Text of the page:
In car-loving Germany, there are around 109 cars per 100 households and the value has been rising for years, said the Federal Statistical Office (Destatis). The debate over the role of the combustion engine has been among the most contested transport transition issues in Germany over the past years. The country’s car industry has perfected the technology, which is now facing its demise as e-mobility takes over. Many jobs, especially among auto suppliers, depend on the combustion engine and parts of the industry have fought hard to include the use of e-fuels in conventional cars in future mobility strategies.

E-fuels can be seen as climate neutral over their entire life cycle. To produce such synthetic fuels, renewable power is used to split water into hydrogen and oxygen. The hydrogen is then combined with carbon dioxide to make drop-in hydrocarbons such as diesel. If the carbon dioxide used in the process is captured directly from the air, it would be CO2-neutral when released back into the air when driving the combustion engine car. However, direct air capture is costly, and the renewable electricity is valuable. Combustion engine cars are far less efficient, as much of the energy is lost as heat, so using the renewable power directly in e-cars is seen as the better solution.

Germany's recent election campaign added fuel to the debate about whether combustion engines have a future in the birth country of the automobile. The Social Democrats (SPD), Green Party and the pro-business FDP – the prospective partners in Germany’s next government coalition – are currently negotiating an agreement in Berlin. While the Green Party has campaigned on a future without the internal combustion engine, the FDP has rejected a regulated end date and supports the expansion of synthetic fuels.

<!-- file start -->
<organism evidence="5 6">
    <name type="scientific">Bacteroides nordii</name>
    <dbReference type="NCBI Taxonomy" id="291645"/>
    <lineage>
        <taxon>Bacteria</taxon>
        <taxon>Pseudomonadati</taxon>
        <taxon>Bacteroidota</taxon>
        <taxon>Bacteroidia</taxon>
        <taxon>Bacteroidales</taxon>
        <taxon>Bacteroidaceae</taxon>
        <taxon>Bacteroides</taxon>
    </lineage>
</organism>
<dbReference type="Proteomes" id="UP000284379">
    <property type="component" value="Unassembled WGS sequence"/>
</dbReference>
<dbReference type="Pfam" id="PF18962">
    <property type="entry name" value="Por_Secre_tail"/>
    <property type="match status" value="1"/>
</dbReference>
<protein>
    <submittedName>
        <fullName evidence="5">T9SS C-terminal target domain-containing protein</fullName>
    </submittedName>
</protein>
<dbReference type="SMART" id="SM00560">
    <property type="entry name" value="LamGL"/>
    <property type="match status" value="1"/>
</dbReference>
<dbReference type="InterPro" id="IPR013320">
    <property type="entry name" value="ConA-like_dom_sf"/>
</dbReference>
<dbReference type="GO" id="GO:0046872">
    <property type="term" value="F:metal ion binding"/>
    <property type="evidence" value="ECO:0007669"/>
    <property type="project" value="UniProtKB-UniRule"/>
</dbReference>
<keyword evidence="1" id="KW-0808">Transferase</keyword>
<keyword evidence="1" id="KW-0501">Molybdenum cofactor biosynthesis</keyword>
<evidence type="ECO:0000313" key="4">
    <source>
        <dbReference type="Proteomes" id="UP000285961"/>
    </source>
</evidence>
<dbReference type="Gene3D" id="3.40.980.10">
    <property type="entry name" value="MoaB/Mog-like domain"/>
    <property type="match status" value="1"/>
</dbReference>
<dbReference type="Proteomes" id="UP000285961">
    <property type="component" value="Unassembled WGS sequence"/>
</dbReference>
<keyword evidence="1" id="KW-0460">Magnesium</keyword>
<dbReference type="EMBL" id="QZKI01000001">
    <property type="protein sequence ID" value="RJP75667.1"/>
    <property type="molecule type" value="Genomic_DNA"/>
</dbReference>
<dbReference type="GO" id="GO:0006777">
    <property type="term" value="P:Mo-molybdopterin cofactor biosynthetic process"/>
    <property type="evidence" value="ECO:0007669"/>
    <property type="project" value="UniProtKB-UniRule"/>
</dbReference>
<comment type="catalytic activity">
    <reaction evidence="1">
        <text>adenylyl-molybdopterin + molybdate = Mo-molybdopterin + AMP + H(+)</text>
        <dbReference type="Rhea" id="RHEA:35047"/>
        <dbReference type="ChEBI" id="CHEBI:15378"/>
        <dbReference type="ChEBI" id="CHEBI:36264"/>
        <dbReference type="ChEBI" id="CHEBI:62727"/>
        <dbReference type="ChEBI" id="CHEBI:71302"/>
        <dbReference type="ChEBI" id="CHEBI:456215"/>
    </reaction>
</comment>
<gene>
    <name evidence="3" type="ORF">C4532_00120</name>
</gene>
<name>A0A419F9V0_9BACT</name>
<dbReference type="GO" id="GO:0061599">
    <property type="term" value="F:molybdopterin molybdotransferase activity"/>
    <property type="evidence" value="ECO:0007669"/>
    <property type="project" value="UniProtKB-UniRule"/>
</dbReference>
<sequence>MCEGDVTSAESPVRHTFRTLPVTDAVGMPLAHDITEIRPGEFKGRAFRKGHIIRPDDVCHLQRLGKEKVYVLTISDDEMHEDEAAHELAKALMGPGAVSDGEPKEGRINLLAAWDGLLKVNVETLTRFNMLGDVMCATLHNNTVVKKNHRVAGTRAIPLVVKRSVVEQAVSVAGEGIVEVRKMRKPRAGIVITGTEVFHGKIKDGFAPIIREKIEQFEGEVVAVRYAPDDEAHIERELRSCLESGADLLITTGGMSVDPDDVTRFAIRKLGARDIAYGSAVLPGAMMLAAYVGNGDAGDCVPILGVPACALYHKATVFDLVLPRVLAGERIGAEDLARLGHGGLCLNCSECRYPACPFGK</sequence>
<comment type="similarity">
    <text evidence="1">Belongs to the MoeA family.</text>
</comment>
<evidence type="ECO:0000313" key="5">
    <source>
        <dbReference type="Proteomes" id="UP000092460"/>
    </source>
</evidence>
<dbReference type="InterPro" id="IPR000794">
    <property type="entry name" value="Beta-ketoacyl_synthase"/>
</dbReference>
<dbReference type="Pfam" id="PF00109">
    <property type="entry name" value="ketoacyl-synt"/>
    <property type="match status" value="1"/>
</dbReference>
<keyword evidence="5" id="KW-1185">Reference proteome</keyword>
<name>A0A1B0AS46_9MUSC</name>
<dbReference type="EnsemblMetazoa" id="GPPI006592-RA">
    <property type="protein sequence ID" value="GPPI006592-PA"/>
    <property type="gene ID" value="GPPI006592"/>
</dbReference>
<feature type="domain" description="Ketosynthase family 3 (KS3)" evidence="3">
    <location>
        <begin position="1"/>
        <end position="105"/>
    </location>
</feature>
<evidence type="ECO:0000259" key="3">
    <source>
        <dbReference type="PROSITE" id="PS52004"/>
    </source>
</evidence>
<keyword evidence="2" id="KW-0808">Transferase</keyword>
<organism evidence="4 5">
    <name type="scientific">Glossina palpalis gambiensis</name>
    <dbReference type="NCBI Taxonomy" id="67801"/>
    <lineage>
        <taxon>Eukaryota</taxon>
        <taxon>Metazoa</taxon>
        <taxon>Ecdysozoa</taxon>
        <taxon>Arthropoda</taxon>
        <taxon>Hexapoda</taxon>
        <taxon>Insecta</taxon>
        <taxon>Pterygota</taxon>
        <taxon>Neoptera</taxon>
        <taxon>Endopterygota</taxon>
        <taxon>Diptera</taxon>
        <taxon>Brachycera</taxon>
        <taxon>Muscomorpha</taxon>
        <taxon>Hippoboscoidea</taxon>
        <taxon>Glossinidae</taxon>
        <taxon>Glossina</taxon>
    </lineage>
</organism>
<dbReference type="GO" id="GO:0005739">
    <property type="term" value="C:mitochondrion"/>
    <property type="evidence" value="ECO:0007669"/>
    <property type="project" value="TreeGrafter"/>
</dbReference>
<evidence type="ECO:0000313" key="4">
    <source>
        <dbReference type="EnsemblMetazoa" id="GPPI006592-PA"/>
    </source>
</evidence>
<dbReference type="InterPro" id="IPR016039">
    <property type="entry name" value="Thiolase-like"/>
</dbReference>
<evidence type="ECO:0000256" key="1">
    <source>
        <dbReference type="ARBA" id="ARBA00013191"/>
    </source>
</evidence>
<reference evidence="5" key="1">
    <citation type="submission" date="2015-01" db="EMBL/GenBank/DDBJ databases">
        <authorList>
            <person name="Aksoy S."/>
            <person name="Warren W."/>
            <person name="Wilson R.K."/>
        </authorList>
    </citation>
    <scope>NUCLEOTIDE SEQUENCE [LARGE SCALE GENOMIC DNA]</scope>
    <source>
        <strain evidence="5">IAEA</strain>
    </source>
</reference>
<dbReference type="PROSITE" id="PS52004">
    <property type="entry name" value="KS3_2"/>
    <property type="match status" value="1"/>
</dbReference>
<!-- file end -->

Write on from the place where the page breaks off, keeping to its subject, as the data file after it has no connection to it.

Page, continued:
In their preliminary agreement for the coalition negotiations, the three parties said they aim to make Germany a leading market for e-mobility, and support the European Commission proposal that all new vehicles in the EU must be "CO2-neutral" from 2035, saying this “has a correspondingly earlier impact in Germany”. However, this is not exactly the EU proposal.

In fact, the Commission speaks of "zero-emission cars". As part of a major energy and climate laws reform package (“Fit for 55”), the Commission proposed stricter CO2 emissions standards for new cars and vans, which would come down to zero by 2035.

In the Commission proposals only zero emission tailpipe – so battery and fuel cell – vehicles are allowed to be sold after 2035, explains Julia Poliscanova, vehicles and emobility lead at NGO Transport & Environment (T&E). “E-fuels are smoke and mirrors for the oil industry to continue business as usual – so we hope politicians see this and keep the transport to truly zero emissions technology only," she told Clean Energy Wire.

Poliscanova added that it is “disappointing that Germany – who finally has the Greens potentially entering the government – has not signed up to something that is, frankly, business as usual.” Getting to zero emission cars and vans by 2035 in leading markets was less ambitious than many carmakers have pledged themselves. “We really hope Germany changes its stance and supports the EU-wide proposals for the 2035 100% zero emission goal as the discussions on Fit for 55 are ongoing.”

Czech Republic refuses to sign

Other major European car industry locations have also not signed the pledge, such as the Czech Republic. The country’s economy depends to a large extent on the car sector and many supplier companies are based here.

"The Czech government does not support the FIT for 55 proposal, which envisages an end to the registration and sale of passenger cars from 2035,” the country’s lead climate negotiator Pavel Zámyslický told Clean Energy Wire. “The current government has agreed that it does not want to have any date there. This COP declaration seems to me to be even more ambitious,” he added.